Cape Town - Proteas opener Dean Elgar believes that South Africa is the toughest place in the world to bat in Test cricket.
The 31-year-old has, over the years, carved out a reputation for himself as one of the grittiest batsman in the world and he showed that once again on day three of the first Test against Pakistan at Centurion.
On an unpredictable wicket that made batting extremely difficult against seam bowling, Elgar took numerous blows to his arms and body as he carded a valuable innings of 50 that, along with Hashim Amla's 63*, saw South Africa over the line.
The Ottis Gibson era has seen South African wickets provide fast-moving Test match - Centurion was over within three days - that provide fast bowlers with significant movement and, sometimes, up and down bounce.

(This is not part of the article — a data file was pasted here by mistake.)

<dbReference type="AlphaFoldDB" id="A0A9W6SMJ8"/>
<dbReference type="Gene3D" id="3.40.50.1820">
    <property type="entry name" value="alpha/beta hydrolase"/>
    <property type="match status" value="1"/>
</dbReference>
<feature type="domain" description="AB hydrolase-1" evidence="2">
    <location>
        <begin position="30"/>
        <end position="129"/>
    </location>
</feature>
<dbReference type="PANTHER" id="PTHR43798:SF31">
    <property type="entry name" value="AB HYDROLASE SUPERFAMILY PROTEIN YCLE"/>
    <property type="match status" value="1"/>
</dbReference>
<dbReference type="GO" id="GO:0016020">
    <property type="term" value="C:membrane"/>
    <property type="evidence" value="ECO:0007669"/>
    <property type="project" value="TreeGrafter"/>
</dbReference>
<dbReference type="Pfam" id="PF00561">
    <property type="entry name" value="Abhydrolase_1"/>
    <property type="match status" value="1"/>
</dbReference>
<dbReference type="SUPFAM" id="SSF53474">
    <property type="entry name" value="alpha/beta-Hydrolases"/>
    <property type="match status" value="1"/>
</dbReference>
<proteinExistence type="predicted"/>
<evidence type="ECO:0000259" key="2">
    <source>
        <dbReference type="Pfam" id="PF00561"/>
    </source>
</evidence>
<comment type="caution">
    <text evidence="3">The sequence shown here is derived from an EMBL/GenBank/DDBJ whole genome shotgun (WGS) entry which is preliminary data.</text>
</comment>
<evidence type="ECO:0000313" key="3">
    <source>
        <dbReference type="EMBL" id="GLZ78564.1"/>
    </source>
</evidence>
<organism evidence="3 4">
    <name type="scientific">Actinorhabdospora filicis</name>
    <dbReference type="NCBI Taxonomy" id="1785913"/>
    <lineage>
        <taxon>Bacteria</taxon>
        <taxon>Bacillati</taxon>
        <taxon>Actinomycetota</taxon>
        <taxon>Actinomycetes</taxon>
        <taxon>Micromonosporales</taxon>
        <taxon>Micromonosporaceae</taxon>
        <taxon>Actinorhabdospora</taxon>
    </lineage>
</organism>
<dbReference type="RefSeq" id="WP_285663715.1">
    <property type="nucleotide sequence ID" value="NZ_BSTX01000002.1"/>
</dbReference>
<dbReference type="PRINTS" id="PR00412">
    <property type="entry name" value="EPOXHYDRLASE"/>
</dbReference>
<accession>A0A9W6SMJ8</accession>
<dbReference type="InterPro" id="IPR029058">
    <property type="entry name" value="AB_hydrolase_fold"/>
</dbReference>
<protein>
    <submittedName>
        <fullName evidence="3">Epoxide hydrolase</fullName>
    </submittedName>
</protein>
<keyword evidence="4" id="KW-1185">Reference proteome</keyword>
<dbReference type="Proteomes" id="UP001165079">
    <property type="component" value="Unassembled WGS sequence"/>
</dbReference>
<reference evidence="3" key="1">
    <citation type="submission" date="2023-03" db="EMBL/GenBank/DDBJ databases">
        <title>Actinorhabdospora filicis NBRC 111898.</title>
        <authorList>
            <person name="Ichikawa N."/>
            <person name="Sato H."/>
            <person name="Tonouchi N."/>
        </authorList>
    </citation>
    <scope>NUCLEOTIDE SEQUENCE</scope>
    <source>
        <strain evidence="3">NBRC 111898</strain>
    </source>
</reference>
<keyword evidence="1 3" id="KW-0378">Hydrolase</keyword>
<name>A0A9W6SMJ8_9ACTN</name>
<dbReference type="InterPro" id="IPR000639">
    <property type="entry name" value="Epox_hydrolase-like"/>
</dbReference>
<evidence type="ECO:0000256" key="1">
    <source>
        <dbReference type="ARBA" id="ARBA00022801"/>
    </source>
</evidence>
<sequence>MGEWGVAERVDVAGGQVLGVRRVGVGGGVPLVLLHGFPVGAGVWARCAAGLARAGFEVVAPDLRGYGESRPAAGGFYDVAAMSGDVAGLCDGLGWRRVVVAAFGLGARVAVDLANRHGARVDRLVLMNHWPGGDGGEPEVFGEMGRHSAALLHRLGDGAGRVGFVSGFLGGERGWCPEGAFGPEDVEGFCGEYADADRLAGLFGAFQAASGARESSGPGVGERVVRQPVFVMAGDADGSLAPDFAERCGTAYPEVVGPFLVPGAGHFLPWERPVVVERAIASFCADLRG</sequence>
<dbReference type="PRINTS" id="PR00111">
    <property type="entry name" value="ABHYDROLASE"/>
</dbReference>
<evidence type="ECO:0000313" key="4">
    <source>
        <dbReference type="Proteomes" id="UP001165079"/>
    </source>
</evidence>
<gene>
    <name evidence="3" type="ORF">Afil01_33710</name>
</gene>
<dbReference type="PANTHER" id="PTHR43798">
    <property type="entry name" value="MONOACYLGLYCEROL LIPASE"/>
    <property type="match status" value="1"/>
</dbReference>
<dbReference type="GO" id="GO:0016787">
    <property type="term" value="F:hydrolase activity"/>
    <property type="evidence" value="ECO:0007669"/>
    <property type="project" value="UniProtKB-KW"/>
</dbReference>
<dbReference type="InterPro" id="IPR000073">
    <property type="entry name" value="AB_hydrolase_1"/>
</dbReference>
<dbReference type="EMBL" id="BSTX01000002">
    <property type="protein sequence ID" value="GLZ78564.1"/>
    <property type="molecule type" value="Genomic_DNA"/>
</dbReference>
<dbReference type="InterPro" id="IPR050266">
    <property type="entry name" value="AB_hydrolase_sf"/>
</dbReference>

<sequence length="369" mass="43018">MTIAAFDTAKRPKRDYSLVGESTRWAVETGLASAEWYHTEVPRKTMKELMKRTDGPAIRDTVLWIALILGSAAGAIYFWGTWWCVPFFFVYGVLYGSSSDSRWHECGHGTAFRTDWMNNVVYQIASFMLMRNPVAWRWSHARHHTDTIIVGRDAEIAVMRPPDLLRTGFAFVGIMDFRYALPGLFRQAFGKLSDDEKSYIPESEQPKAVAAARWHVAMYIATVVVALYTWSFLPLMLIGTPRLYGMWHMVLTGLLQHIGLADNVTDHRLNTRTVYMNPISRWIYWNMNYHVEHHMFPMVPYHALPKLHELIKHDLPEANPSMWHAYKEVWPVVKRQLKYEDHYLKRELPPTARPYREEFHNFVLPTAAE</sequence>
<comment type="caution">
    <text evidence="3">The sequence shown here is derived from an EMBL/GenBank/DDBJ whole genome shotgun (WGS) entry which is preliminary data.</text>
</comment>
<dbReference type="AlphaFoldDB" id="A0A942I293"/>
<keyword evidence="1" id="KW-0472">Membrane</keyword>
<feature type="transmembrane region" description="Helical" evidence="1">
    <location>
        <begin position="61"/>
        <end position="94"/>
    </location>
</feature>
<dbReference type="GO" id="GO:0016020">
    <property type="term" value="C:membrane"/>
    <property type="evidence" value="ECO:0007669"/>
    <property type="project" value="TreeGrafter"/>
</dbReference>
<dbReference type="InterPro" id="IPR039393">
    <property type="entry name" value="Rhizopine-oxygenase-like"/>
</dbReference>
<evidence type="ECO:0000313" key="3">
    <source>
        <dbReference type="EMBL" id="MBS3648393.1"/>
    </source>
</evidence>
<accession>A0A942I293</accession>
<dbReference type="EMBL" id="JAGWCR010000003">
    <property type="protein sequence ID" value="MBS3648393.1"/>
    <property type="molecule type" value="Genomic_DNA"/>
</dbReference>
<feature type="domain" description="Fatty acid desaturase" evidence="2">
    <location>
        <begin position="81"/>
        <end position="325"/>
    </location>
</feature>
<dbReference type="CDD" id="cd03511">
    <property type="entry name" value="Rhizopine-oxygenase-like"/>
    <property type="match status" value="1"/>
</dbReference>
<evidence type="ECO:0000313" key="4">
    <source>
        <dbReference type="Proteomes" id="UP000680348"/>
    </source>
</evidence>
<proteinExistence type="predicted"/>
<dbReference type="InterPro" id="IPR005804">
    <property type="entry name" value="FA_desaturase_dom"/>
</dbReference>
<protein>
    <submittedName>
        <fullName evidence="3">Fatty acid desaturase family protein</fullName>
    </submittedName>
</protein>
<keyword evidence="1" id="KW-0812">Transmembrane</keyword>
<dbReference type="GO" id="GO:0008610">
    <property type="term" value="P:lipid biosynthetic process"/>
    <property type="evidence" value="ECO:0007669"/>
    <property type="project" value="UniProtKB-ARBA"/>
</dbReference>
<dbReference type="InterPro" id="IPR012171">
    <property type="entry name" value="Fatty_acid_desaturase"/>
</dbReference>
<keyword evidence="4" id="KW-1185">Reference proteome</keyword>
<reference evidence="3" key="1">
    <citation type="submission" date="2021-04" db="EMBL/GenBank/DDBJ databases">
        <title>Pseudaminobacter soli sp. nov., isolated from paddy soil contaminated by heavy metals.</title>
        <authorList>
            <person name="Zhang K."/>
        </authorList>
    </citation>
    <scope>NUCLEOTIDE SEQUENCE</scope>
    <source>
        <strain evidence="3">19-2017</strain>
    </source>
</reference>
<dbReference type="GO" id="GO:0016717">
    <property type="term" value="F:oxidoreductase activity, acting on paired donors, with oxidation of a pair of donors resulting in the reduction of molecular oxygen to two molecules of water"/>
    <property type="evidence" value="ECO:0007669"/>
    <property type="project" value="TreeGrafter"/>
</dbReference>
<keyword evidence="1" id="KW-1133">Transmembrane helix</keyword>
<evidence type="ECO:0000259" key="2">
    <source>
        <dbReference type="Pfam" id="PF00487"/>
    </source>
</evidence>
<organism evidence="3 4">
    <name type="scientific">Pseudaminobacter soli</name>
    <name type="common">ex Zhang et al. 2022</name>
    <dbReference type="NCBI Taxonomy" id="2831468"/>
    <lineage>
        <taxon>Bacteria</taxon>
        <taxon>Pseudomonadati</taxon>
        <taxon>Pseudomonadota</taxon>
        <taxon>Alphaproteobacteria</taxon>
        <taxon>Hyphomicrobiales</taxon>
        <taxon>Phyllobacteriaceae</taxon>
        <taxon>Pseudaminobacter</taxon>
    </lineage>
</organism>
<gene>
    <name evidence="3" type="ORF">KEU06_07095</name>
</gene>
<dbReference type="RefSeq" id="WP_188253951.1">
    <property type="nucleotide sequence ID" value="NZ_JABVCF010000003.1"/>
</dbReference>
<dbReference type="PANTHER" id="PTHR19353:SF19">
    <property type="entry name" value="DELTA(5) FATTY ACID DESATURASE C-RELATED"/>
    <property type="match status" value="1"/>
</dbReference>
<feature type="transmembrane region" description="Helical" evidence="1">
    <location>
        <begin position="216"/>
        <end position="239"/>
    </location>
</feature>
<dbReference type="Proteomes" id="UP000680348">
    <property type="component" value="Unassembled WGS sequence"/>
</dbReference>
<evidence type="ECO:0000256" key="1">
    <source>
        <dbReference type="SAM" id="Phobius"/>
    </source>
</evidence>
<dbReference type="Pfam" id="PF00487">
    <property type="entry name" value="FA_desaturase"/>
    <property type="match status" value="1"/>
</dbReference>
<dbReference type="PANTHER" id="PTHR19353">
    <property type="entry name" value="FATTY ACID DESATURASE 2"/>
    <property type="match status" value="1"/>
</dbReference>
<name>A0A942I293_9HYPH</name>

Speaking after the match, Elgar said that he had seen enough in his 52 Test matches to believe that South Africa was now the most challenging place in the world to bat in Test cricket.
"They need to triple my salary, and Aiden's (Markram) as well, because it's hard work in South Africa." he joked, as quoted by Cricinfo.
"It's definitely the toughest place in the world to bat, I can vouch for that now.
"But that's what makes the job so satisfying once you get through the tough times.
"You look back at those tough times and you really enjoy them. The beer tastes a lot better, I can tell you that. It's very rewarding when you get through those tough times."
Elgar averages 40.92 in Test cricket.